- To run faster, you will have to run farther. I would aim for some 4+ mile runs as longer runs. I didn't notice a real speed increase until training for a 10K, and now I'm much faster at a 5K (training for a half). Speed work and hill work will also help make you faster.
  • scottb81
    scottb81 Posts: 2,538 Member
    edited March 2015
    1. What is the best running surface? I have hilly pavement, flat pavement, hilly packed dirt, flat packed dirt, and flat packed gravel. It doesn't make any difference at all if your running form is good.

    2. Should I eat before or after my run? What's the best thing to eat then? It doesn't matter. Try different things and find out what works for you.

    3. I thought about C25k but don't want to always be checking a stopwatch for the times, can I do the same idea but just listen to my body? Yes. In my opinion your way is better.

    4. If I feel a strain in my calf or shin splints should I not exercise for a few days or run through it?If you feel a strain fo not run through it. That just makes out worse.

    5. Should I be running until my heart is pounding out my chest and then rest? Or take it easy at first and never actually push myself super hard? For at least the first 12 weeks take it easy all the time. If using a HRM keep it under about 75% max and walk as needed.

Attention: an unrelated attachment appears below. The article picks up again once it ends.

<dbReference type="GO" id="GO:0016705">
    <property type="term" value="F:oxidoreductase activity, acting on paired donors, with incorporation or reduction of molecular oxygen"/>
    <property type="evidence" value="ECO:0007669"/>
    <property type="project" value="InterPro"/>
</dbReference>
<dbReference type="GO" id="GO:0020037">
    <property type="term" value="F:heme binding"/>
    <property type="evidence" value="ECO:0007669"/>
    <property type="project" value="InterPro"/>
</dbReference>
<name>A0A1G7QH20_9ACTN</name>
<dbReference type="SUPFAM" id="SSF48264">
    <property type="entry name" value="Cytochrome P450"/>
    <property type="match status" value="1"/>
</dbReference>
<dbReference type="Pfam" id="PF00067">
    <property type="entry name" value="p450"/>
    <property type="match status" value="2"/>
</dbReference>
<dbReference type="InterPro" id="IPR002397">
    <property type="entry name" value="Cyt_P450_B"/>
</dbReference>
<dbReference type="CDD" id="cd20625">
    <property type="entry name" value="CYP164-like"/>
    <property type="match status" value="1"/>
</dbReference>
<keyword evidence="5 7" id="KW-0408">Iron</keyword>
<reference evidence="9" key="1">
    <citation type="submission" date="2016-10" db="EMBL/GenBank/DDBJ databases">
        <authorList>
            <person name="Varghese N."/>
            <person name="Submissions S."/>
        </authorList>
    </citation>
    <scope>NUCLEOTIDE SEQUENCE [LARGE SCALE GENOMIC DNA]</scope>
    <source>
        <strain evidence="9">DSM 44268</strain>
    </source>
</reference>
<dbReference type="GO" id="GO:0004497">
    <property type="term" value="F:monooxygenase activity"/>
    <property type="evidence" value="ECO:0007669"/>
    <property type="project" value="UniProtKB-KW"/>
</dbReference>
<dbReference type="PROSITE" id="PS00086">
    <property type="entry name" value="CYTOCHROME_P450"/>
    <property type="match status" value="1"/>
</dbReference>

6. Is it better to take walk breaks or should I keep the "running form" and just slow wayyy down until I have my breath back?Either way works so do a combination of both as desired each time you go out.

    7. How long is it supposed to take until I can actually run the whole 5K?That depends on a few different things but if you train right probably not more than a few weeks

    8. Should I run 7 days a week or do something in between, like just walking?The more training you can do the faster you will improve. And if you keep the effort easy you can run a lot with little risk. Starting out you probably can run every other day and walk the other days. Over time increase the running days as desired. If you keep the effort easy you should recover within 12 to 24 hours (your legs will feel fresh and not sore or tight).

    9. Should I switch up distances or just work towards my 5K goal and do that all the time?Start with what you are able to do now. Work towards hour long runs on the week days and 2 hour long runs and walks on the weekends. These are ALL easy and easier runs and or walks. Over time walking will be less and running more. Optimally, if you can work up to 8 to 10 hours of running easy each week you will be prepared to race any distance well.

    A few things.
    1. Run by time and not distance or pace. If you keep the effort right your pace and distance will increase as your aerobic fitness increases.

    2. Keep it easy. There is a saying, Speed Kills. Easy, 60 to 75% max heart rate will build aerobic fitness most efficiently. Plus you can run a lot at that effort little risk of injury. There will be a time for hard fast workouts later.

    3. Be patient. It takes some time. But if you train right you will improve for many years. If you are not improving month to month then there is something wrong with the way you are training. Usually that means either you are not running enough or you are running too hard in training.
  • Beploveshomer
    Beploveshomer Posts: 284 Member
    Thank you everyone! Very helpful! :)